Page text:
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    $\begingroup$ Add to this the development of a comprehensive program to handle the Great Death. 200K+new births can't handle the load of dealing with 4Bil. people and the disease, etc. created when they die. What happens when there's no one to staff the assisted living centers, mortuaries, etc? People would need to willingly go someplace to die and be buried by buldozer. Euthanasia would be a welcome relief to the survivors and an entire new social view of death would develop. $\endgroup$
    – JBH
    Commented Oct 5, 2017 at 16:28
  • $\begingroup$ More like 7bil, but yeah, excellent points! I didn't want to get into that aspect of the programme for the Doomed. I guess that would be part of shutting down and clearing up! Towards the end, I suspect there's just going to be a number of unburied bodies lying about as the last of the Doomed finally leave the stage. ~~ Also, I wouldn't burden the 200k with all that. Let the dead bury the dead. That's why they've been separated and placed in a new community of their own. They should be pretty effectively sealed off from the rest of society. By the time they go exploring, it will all be ruins. $\endgroup$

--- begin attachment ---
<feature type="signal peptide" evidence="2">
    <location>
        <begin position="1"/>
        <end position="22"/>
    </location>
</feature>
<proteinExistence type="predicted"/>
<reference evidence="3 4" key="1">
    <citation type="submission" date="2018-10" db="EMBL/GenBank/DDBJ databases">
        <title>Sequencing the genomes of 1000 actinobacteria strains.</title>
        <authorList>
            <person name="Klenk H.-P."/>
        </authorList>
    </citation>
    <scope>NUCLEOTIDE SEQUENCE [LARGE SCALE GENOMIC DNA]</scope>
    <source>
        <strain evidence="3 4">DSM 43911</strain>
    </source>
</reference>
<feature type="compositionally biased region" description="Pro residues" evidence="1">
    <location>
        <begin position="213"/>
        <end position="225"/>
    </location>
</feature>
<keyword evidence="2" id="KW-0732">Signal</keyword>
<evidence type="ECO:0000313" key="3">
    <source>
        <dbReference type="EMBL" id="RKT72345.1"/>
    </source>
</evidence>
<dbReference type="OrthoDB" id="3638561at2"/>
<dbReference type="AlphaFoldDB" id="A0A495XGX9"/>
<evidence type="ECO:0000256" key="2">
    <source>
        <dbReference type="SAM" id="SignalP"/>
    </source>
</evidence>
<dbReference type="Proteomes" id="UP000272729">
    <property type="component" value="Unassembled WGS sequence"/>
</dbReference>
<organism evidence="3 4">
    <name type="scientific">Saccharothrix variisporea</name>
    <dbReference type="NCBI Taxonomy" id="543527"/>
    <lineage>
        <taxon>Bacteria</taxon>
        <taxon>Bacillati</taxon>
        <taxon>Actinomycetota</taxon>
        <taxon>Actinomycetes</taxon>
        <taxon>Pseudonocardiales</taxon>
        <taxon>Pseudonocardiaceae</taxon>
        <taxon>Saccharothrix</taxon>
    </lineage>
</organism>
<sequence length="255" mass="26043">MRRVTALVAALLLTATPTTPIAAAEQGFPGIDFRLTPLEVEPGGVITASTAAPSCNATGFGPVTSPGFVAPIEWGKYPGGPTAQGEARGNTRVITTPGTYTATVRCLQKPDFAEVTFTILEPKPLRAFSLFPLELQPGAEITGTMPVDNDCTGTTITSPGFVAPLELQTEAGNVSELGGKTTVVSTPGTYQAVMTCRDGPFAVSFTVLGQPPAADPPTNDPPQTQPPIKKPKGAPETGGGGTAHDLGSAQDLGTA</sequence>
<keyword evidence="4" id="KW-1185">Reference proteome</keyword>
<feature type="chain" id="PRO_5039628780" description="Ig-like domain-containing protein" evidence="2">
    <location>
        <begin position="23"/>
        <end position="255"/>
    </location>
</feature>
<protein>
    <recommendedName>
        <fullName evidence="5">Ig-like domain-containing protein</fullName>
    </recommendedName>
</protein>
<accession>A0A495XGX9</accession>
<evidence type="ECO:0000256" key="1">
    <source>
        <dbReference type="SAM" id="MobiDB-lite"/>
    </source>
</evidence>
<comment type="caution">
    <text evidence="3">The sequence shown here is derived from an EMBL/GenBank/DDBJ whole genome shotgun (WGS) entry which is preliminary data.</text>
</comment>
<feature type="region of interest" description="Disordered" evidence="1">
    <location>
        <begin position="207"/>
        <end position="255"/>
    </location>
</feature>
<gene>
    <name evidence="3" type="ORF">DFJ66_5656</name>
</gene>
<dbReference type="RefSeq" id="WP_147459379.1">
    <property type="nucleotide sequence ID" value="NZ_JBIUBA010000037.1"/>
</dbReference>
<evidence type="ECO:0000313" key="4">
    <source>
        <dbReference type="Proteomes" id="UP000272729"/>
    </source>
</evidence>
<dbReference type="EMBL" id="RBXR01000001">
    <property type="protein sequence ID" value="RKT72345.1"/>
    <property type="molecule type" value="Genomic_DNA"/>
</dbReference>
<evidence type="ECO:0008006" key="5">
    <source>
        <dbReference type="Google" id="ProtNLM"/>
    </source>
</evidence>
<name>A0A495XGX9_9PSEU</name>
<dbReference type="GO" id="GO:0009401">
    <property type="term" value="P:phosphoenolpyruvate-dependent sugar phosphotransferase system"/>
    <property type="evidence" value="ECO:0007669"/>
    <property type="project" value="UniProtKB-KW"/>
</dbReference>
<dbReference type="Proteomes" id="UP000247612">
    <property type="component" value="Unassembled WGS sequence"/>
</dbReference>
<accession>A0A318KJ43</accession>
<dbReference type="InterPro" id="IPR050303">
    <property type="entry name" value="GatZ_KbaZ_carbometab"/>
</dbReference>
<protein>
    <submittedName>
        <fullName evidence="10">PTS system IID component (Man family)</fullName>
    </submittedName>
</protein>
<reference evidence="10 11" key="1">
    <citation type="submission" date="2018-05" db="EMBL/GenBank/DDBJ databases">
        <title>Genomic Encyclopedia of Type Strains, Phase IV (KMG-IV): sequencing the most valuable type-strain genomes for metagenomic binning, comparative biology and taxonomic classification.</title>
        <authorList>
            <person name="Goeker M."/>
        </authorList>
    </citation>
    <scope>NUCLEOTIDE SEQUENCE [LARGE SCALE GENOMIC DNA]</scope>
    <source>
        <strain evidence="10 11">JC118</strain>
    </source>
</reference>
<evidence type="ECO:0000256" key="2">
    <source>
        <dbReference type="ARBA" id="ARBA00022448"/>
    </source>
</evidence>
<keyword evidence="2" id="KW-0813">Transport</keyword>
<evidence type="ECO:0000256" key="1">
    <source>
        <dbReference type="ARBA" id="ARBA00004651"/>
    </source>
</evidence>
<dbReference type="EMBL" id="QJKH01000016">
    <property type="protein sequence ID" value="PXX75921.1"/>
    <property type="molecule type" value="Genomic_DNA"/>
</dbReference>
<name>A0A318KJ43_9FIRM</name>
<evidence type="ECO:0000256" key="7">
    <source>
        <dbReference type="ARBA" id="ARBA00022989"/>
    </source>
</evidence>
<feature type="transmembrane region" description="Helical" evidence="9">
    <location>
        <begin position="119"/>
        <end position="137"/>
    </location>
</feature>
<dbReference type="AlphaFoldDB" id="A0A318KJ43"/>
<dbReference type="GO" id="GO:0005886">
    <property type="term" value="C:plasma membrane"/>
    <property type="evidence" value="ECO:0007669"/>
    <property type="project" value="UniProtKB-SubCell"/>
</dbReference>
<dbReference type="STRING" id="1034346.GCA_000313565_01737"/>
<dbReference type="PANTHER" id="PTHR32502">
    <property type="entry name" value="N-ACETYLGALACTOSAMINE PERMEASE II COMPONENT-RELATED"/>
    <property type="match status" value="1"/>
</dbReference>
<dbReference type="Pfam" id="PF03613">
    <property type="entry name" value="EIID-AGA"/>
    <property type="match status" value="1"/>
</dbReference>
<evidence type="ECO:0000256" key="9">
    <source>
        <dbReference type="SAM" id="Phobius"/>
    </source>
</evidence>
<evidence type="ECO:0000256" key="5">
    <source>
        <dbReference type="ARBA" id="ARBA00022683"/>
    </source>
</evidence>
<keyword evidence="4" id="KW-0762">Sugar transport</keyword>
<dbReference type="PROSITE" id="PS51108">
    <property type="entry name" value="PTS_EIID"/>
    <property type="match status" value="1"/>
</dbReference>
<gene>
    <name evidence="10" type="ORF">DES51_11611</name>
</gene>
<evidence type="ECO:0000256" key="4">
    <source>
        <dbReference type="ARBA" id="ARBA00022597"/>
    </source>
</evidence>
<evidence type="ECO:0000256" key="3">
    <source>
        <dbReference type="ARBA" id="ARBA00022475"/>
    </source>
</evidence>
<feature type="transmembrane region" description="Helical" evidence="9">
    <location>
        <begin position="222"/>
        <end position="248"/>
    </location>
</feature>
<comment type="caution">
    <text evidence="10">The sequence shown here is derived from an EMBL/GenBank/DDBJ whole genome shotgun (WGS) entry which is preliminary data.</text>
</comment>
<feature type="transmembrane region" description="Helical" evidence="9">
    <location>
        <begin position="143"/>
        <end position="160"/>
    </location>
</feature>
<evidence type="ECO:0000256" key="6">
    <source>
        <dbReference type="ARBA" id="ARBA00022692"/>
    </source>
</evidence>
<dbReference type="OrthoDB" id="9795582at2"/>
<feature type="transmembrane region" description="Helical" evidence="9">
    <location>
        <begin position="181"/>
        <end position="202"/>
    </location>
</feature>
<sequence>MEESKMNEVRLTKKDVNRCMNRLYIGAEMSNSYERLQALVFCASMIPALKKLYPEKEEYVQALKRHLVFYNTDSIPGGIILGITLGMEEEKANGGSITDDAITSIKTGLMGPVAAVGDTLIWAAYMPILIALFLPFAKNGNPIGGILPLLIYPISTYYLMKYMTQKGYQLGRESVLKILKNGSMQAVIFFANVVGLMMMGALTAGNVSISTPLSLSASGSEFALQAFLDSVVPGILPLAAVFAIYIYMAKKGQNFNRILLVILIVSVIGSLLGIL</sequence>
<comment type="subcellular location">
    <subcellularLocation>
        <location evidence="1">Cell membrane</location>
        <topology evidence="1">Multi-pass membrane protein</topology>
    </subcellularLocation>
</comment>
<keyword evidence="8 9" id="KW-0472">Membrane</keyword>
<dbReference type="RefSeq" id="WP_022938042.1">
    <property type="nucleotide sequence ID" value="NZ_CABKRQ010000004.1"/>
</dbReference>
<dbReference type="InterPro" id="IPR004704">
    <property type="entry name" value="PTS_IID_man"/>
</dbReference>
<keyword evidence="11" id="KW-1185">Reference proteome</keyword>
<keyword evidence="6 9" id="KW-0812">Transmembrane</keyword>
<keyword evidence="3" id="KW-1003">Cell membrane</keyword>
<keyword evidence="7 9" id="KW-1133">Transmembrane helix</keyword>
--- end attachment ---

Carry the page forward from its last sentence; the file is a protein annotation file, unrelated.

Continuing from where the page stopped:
– elemtilas
    Commented Oct 5, 2017 at 18:32
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    $\begingroup$ @JBH, infectious dead bodies is a myth. There are very few diseases that can be transmitted through contact with cadavers. The only serious risk is water contamination by a huge number of rotting corpses. $\endgroup$
    – Olga
    Commented Oct 5, 2017 at 18:55
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    $\begingroup$ @Olga, I did not know about those reports, thanks! $\endgroup$
    – JBH
    Commented Oct 5, 2017 at 18:59